• Typical electrical systems may contain several power sources. FIG. 1 is a block diagram of an exemplary prior art device for bi-directional power conversion comprising two, one directional power converters J1 and J2 and two power buses, power bus1 and power bus2. When a power source on power bus1 is present, this power source may be used to supply power to components on power bus2. However, the voltage of the power source on power bus1 may not be suitable to power the components on power bus2. In this case, a power converter J1 performs the required power conversion. Additionally, the voltage of the power source on power bus1 may be un-regulated, for example, without limitation, the voltage may sometimes be higher than the voltage required on power bus2 and other times may be equal to or less than the voltage required on power bus2. Thus power converter J1 is desired to provide buck-boost. Buck-boost is the ability to support both step-up and step-down operations. Additionally it may be still required for power converter J1 to deliver power for functions such as, but not limited to, battery charging to power bus2.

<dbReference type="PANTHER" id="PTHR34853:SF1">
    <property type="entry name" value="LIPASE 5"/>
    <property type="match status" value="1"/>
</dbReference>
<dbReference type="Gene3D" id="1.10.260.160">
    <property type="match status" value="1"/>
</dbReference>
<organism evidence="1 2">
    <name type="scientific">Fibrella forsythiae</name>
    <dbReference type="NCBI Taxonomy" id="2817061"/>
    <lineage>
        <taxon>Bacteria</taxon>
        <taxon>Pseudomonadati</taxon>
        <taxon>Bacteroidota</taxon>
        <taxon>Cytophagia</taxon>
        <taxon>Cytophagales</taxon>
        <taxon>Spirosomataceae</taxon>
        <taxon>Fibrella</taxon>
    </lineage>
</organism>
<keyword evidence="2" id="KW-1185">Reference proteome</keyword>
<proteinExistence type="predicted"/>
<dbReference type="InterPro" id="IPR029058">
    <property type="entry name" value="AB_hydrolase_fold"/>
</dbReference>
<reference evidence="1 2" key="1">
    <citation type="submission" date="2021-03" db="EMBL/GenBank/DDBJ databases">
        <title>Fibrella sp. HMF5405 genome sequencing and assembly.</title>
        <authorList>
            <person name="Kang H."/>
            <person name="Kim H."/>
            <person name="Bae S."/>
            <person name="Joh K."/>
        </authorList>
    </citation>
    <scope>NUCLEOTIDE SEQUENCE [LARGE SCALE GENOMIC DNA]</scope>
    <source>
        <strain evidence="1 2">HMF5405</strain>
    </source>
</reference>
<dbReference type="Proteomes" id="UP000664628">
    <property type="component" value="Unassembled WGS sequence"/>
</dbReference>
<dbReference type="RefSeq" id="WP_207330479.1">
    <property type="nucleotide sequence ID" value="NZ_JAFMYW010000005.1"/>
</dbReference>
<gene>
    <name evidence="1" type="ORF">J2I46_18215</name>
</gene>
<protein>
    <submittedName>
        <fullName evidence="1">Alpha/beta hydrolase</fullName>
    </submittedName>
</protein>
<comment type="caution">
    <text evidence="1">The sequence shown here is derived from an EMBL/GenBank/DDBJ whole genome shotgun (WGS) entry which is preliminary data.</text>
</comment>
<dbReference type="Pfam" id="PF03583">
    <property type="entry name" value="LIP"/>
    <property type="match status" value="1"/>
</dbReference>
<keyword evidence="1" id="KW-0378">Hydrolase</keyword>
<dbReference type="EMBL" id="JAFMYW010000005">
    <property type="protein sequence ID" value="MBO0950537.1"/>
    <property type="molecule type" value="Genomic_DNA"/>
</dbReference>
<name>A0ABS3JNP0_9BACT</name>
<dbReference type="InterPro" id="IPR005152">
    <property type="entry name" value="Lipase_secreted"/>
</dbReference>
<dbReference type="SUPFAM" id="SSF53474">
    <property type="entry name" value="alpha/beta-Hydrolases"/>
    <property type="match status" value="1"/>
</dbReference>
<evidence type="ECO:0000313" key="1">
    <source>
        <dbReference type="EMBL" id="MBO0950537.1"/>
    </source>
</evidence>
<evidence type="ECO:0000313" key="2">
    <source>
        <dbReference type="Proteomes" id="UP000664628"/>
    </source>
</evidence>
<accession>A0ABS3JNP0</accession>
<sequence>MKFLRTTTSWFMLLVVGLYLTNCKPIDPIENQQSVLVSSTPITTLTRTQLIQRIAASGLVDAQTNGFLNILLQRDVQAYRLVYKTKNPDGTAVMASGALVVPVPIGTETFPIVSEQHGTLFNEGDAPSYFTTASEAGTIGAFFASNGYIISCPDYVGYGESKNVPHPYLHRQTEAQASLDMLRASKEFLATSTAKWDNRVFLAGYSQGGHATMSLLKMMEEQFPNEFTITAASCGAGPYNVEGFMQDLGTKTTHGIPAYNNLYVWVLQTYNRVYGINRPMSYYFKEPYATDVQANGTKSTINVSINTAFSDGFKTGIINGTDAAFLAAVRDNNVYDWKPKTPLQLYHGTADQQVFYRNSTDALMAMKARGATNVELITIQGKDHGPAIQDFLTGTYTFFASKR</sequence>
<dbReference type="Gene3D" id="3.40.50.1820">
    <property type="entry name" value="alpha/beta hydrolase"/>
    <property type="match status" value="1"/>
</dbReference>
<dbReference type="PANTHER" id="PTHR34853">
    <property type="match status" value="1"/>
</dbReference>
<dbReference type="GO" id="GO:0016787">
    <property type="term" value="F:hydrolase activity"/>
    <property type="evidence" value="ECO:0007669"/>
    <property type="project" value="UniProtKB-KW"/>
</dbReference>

• Similarly, when a power source is present on power bus2, this power source may be required to provide power to components connected on power bus1. Thus a power converter J2 performs the required power conversion and provides the power flow from power bus2 to components connected on power bus1. As can be seen in FIG. 1, two components are required to perform bi-directional current flow. Power converter J1 is a step-down or non-inverting buck-boost converter, and J2 is a step-up or non-inverting buck-boost converter.